"OK, this is cool, how long can I go before someone notices?" You turn this into a game. Here are a few good pointers for that too. If someone asks you for a cig, pat your shirt pocket and say, "Huh! Musta left em somewhere". If someone asks you outside to burn one with them, just say, "Nah, maybe later."
You are trying to keep your quitting a secret because you don't want to loose the game. No matter what the question you are asked about your smoking, deny, deny, deny! Lie like hell if you have to. (dood) "Hey, I ain't seen you smoke a cigarette all day. You tryin" to quit?" (you)"No, I'll lite one up if I feel like it" (this actually did happen to me, once.)

This is how I quit back in the early 80's. Stayed quit too. Took about 2 weeks of nicking to get past the worst part. Then it was much easier to ignore them. One thing you will notice, is how damn stinky they are. Worst than before you ever started. After a while, you won't be able to share the same room with another smoker.

I could have stayed quit for the rest of my life had I not put myself through hell, moved 1/2 way across the country to shed old skins for new ones, and with the knowing that my musical career had been literally flushed down the toilet. I have many excuses for starting back, but truth be known, I was just stupid.

Bottom line, Cigarettes are as hard to quit as heroin. Although the addiction isn't the same. (no heroin experience here, just learned facts) I won't say it's easy to do, but playing the game makes it a fulfilling challenge. I finally broke down after 3 weeks of keeping it a secret and told someone. Only then, do they say, "I thought I hadn't seen you smoke" Truth was, they didn't really notice.

#### noffie79

##### Well-Known Member
I'm sure I won't get through my last pack by tomorrow. Maybe not even a quarter of the way through. But I bought one today and kept the receipt so I could see how much it was. $10.59. Think of the savings! That's insane. I got a pack today for less than$5. Your motor budget will be twice as much as mine. Lol

#### The_Lone_Beagle

##### Well-Known Member
Hey, that's a great decision!

I used to run some stop smoking groups...the basic idea was to address and approach the physiological addiction and psychological addiction separately. See this link:
https://www.quitsmart.com

My top advice is: Don't get discouraged. Find something to do to occupy your time when you get a craving (maybe build a rocket?), so you can endure those 20 or so minutes when you get an "urge."

Also remember, just because you may have a "lapse" doesn't mean you have to "re-lapse." Most smokers have to try a bunch of times before they finally quit, but, each try gives them new knowledge about how to better try again the next time.

Good luck!

#### tmacklin

##### Well-Known Member
Daniel, I wish you all the strength you can muster in quitting cigarettes. I quit cold turkey in 1997 after 37 years and many failed attempts. Had I quit sooner, I might not have developed the bladder tumors that have plagued me since they were first detected in 2008. Good on you, RocketN00b! Live longer and prosper!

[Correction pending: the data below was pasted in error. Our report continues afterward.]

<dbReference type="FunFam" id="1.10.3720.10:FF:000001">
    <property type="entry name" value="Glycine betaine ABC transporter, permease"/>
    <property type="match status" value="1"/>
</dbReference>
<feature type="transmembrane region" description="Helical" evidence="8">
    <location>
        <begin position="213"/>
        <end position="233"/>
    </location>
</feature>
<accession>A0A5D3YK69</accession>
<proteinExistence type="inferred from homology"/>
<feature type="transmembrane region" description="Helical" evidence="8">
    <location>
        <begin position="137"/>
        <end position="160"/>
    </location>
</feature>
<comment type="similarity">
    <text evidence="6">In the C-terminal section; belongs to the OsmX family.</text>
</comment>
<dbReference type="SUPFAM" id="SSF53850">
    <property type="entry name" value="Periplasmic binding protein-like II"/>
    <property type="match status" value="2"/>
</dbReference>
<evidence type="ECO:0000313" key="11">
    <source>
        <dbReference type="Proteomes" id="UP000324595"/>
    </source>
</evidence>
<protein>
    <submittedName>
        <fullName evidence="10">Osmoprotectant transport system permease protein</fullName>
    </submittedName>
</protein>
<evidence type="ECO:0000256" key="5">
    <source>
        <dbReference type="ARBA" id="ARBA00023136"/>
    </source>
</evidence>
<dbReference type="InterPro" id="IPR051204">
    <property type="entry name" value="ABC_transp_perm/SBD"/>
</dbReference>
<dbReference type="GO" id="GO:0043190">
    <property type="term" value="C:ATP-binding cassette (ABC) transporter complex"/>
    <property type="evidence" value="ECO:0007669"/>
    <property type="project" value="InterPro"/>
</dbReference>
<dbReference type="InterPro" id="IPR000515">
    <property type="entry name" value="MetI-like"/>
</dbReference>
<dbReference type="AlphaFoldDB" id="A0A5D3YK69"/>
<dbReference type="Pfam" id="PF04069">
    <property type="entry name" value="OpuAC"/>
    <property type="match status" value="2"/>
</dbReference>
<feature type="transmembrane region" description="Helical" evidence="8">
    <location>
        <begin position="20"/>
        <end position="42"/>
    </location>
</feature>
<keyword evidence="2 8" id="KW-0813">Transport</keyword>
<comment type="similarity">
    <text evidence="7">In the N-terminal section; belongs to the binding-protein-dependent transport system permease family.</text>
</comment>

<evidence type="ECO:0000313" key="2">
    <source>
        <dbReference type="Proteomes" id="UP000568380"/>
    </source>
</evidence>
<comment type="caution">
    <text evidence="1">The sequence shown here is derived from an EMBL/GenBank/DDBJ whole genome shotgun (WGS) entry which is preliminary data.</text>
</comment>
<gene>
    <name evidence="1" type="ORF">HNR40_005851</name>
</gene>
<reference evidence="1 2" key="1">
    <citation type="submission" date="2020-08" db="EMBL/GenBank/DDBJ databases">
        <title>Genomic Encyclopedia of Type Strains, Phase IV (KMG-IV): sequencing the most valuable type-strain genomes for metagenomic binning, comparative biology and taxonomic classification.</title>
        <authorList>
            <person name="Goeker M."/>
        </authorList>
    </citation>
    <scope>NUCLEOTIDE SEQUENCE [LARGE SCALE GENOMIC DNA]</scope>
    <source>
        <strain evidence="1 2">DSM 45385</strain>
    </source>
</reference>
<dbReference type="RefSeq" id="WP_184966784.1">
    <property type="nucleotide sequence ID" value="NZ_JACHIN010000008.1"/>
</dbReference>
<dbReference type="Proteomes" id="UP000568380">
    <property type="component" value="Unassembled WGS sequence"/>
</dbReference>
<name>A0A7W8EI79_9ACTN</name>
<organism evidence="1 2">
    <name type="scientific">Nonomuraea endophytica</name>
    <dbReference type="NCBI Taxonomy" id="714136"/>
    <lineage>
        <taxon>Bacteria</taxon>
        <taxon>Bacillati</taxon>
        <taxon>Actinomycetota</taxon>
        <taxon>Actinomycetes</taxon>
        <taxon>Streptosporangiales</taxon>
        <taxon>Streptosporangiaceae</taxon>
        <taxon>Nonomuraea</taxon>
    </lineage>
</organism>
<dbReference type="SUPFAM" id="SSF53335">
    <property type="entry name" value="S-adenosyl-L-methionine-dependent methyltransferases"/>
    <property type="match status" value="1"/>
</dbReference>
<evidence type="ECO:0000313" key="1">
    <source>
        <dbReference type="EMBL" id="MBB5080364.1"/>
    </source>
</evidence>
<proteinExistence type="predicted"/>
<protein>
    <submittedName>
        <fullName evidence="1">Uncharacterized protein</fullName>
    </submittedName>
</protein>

#### hobie1dog

Another approach is to switch over to a once or twice a week bowl of pipe tobacco or a cigar, that way you don't inhale and still satisfy the craving, cheap too, a thousands of flavors.

#### LW Bercini

##### Well-Known Member
TRF Supporter
Any subtle hints here LW?
Nope. I didn't think it was the least bit subtle...

:duck:

#### Woody's Workshop

##### Well-Known Member
TRF Supporter
I wish anyone trying to quit smoking the best of luck.
Before I got laid off in 08, several people tried all at once.
Only one claimed to have stuck with it, but I know he was smoking behind everyone's back.
They all said it was the hardest thing in life to do.

For me, I'm going to try and quit chewing...again.
20 years ago I quit cold turkey at New Years.
Went nearly 2-1/2 years, then on a dare/bet I proved it wouldn't make me puke.
Something I should have never done.

So at New Years again, it's going to be cold turkey again.
Last time it was easy, it was getting to the point I didn't enjoy it.
Not the same this year. There is just no money for.
Pop cans and scrap metal has to go for needed to live items.

I could use wish of good luck, it couldn't hurt!

#### ThirstyBarbarian

##### Well-Known Member
Best of luck on quitting! I think you have a good approach. I think it is best to frame your choice in terms of what you are gaining, not what you are giving up. If every time you have a craving, you ask yourself, "Do I want a cigarette?" The answer will be "Yes." But if you frame the choice as, "Do I want to save money, save my health, have more energy, have non-stinky breath?" Then hopefully you can say "yes" to that choice instead. Just always keep in mind what you are gaining.

I'm not giving up smoking, but I am giving something up in 2017 which might be equally hard. I'm trying to follow the same advice I just gave you. We'll see how it goes. Good luck!

#### Rob702Martinez

##### Zip-Tie Oversight Committee
TRF Supporter
When i quit for those first few weeks i reminded myself that this craving only last 180sec until the urge is gone. Best thing Ive ever done.

#### Lowpuller

##### Well-Known Member
Somebody needs to paint a rocket to look like a cigarette.